The other day, King County politicians heard an update on how the controversial practice of requiring COVID-19 vaccines has affected the county cops.
It turns out that since the mandate last fall, 55 employees at the Sheriff’s Office, 47 of whom were commissioned officers, have either retired or been fired because they wouldn’t get the coronavirus shots. That’s out of a force of 1,200 — so about 4.5%.
One council member, Reagan Dunn, argued that the need for a vaccine mandate, if it ever existed, has passed.
“After a time, what we’ve observed is that the vaccination — though important for personal protection — is not the silver bullet some predicted it would be for stopping the spread of COVID-19,” Dunn said. “… We should not be holding their livelihoods hostage, especially when the community benefit is nebulous at best.”
This is a widespread sentiment right now — that the vaccines aren’t doing much good anymore. There are plenty of anecdotes to back it up, in stories such as the cruise that docked in Seattle last week with a hundred-plus cases on board a ship where everybody was supposed to be vaccinated.
But is it true that the community benefit has eroded away?
Every week the state puts out a report on how the state’s 5 million people over age 12 who have been vaccinated are faring relative to the 1 million who remain unvaxxed. Based on these reports over time, there’s no question the virus has been wearing down the vaccine’s defenses.
Last summer, for example, disease rates were more than 10 times higher in the unvaccinated population. By late fall, they were about four times higher.
Today, in the latest report, dated May 11, the disease rates for the past month are 1.9 times higher among the unvaccinated.
So the vaccine has been losing ground. Still, the COVID rate among the unvaxxed is almost double. The hospitalization rate is four times higher, and the death rate, among the more vulnerable 65-and-older group, is three times higher.
Imagine if back at the pandemic’s beginning they had said there’s a shot that could cut the disease rate almost in half, and reduce death by two-thirds. Wouldn’t that have been something?
That’s the vaccine’s performance today, at least in our state, according to Department of Health data. Yet because the vaccines aren’t offering total protection, or aren’t as robust as a year ago, they’re regarded as lame.
I agree with Dunn that mandating shots is tricky, especially with a virus that’s a moving target. I opposed our state’s hard mandate, arguing we should have a testing option as well. I thought at the time it might give workers some room to come around to the right decision for public health.
But it turns out in states where they tried a softer mandate, firefighters, troopers and others still quit or got fired, just as they did here. There were still camps of resistance, even to taking tests, just as there have been to masks.
At the time, the vaccines were blunting disease rates by fourfold, and yet more than 2,000 Americans were dying every day from the contagion.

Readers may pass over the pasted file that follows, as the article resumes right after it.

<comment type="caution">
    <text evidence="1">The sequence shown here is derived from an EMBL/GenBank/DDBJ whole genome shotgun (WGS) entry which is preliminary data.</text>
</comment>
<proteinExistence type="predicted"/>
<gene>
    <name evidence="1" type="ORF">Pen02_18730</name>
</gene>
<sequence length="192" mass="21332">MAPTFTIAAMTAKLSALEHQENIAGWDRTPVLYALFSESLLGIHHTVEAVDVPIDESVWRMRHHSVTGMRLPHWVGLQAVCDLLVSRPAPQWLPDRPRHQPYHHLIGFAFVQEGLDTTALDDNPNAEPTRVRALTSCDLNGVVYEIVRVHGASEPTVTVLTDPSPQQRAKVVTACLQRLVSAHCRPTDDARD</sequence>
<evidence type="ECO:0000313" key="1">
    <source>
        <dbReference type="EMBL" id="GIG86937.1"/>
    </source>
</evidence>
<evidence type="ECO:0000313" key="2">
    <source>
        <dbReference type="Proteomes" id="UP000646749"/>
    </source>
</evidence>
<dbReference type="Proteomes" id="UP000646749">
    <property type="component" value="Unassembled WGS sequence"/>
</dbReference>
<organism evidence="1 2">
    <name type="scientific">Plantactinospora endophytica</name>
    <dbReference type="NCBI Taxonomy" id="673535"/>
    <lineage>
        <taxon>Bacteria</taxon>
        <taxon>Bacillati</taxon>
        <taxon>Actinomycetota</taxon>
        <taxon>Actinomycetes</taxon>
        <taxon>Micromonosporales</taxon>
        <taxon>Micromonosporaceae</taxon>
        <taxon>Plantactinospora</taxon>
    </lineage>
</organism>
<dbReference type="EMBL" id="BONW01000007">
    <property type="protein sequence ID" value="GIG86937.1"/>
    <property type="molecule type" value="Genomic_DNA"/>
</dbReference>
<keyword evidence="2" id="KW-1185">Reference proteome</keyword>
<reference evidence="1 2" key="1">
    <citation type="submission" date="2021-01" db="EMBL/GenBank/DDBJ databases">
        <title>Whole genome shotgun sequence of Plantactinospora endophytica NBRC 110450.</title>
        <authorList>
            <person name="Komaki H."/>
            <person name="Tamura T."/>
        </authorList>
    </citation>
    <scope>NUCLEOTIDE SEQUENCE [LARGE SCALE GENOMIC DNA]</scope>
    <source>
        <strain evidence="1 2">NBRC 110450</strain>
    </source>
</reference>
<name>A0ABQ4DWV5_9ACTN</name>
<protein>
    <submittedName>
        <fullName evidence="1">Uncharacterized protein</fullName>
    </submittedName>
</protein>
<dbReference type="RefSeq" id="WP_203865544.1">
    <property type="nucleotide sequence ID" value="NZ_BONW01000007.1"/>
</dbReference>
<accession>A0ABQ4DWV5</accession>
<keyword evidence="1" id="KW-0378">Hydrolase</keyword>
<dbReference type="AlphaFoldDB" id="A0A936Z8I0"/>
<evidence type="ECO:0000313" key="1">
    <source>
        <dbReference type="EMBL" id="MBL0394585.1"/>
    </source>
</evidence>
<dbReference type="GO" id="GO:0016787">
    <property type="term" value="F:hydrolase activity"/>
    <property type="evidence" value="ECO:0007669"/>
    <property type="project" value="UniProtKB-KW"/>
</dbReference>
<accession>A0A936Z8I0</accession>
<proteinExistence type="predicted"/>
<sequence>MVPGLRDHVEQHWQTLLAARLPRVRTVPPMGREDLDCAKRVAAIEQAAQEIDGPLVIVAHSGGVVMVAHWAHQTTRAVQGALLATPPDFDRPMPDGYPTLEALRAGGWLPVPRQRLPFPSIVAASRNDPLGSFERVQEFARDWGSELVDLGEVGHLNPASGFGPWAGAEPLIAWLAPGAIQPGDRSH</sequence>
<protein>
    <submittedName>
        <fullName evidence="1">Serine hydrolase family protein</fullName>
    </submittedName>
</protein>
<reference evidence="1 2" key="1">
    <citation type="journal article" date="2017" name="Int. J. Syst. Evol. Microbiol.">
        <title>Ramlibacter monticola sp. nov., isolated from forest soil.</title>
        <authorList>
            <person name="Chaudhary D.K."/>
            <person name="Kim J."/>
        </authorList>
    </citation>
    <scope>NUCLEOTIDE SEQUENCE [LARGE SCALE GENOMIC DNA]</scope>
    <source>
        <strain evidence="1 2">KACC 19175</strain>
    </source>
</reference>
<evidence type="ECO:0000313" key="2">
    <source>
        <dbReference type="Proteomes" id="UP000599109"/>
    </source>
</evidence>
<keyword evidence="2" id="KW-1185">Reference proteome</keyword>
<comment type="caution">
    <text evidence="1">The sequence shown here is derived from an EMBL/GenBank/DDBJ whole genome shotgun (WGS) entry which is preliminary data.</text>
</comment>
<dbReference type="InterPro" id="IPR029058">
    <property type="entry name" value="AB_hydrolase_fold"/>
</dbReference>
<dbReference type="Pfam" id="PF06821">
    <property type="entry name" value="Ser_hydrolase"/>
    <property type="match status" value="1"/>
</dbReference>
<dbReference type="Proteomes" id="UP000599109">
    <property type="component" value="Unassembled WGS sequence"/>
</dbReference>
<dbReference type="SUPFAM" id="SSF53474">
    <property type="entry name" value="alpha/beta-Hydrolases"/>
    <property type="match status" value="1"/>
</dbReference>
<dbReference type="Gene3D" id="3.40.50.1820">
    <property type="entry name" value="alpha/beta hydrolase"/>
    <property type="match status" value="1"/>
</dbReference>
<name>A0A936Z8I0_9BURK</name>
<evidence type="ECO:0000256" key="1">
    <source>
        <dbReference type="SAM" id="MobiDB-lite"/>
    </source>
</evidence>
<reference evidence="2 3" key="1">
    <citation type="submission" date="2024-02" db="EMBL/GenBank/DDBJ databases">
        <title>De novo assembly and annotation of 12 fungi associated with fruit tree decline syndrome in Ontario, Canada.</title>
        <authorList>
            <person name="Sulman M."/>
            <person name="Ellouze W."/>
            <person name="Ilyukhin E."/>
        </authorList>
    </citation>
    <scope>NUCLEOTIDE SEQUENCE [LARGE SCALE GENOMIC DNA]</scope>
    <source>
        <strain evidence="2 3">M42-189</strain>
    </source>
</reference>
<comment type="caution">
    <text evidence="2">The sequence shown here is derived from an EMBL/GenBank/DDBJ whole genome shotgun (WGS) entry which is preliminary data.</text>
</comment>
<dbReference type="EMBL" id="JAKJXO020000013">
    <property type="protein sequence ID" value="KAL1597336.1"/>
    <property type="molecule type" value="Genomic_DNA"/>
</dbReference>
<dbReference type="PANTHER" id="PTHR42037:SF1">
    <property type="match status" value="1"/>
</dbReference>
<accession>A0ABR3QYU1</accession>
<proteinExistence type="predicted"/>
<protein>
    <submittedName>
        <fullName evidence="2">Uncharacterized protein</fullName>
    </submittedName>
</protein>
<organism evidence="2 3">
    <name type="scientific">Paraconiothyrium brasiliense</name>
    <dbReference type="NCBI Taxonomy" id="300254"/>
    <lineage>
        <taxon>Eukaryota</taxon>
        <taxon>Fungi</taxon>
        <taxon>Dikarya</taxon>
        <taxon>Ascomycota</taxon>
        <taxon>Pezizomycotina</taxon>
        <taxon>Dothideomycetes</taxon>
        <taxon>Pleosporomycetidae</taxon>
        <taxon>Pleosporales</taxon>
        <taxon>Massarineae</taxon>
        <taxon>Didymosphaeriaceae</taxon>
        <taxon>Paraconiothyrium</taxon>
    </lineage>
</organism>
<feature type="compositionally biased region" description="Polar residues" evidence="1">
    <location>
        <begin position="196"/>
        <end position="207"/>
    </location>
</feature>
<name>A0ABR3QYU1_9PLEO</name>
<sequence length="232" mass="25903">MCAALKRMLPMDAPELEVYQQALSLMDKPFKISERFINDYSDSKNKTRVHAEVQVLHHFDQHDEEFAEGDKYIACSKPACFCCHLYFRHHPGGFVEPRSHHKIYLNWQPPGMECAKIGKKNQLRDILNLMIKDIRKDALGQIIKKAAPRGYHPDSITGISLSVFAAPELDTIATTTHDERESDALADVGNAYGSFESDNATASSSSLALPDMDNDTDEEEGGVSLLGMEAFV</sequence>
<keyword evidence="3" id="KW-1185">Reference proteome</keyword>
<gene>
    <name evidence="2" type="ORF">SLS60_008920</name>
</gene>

Public safety workers have jobs that require them to interact with vulnerable people, including in courthouses and medical facilities where social distancing wasn’t always possible. Of all people, they should have been modeling what to do for everybody else. Wear a mask, get two shots — this was about the least anyone could be asked to do to stave off a national crisis. For these few, though, it was asking too much.
So no, though I was against the mandate, I don’t think they should get their jobs back. The community benefit of vaccines isn’t nebulous even now, and it definitely wasn’t back then.
Last fall I wrote about how people not getting vaccinated meant the medical system in Washington had borne up to an estimated $850 million in unnecessary hospitalization costs. COVID hospitalizations have more than doubled since then — with three-fourths of them unvaccinated (who, again, make up only a sixth of the state’s population). So now we’re up to more than $2.2 billion in hospital costs that could have been prevented with the jab.
I’m revisiting all this now because the COVID reality is only going to get murkier, as vaccine immunity wanes and the virus morphs. For example, the pandemic is supposedly over, and yet, right now, King County is having its second biggest outbreak of the entire two-year period, at more than 1,000 new cases per day.
The good news is, hospitalizations remain under control, at about 11 new ones per day (past surges have peaked at 50 or 60 per day). So we have the vaccine simultaneously not staving off infection as well as it once did, yet also still working medical wonders.
At some point, vaccine mandates should and will be lifted. But let’s not sanitize history when it happens. The cost of America’s epic vaccine resistance, especially at the crucial moment last summer and fall, is nothing less than that hundreds of thousands of people are dead who needn’t be.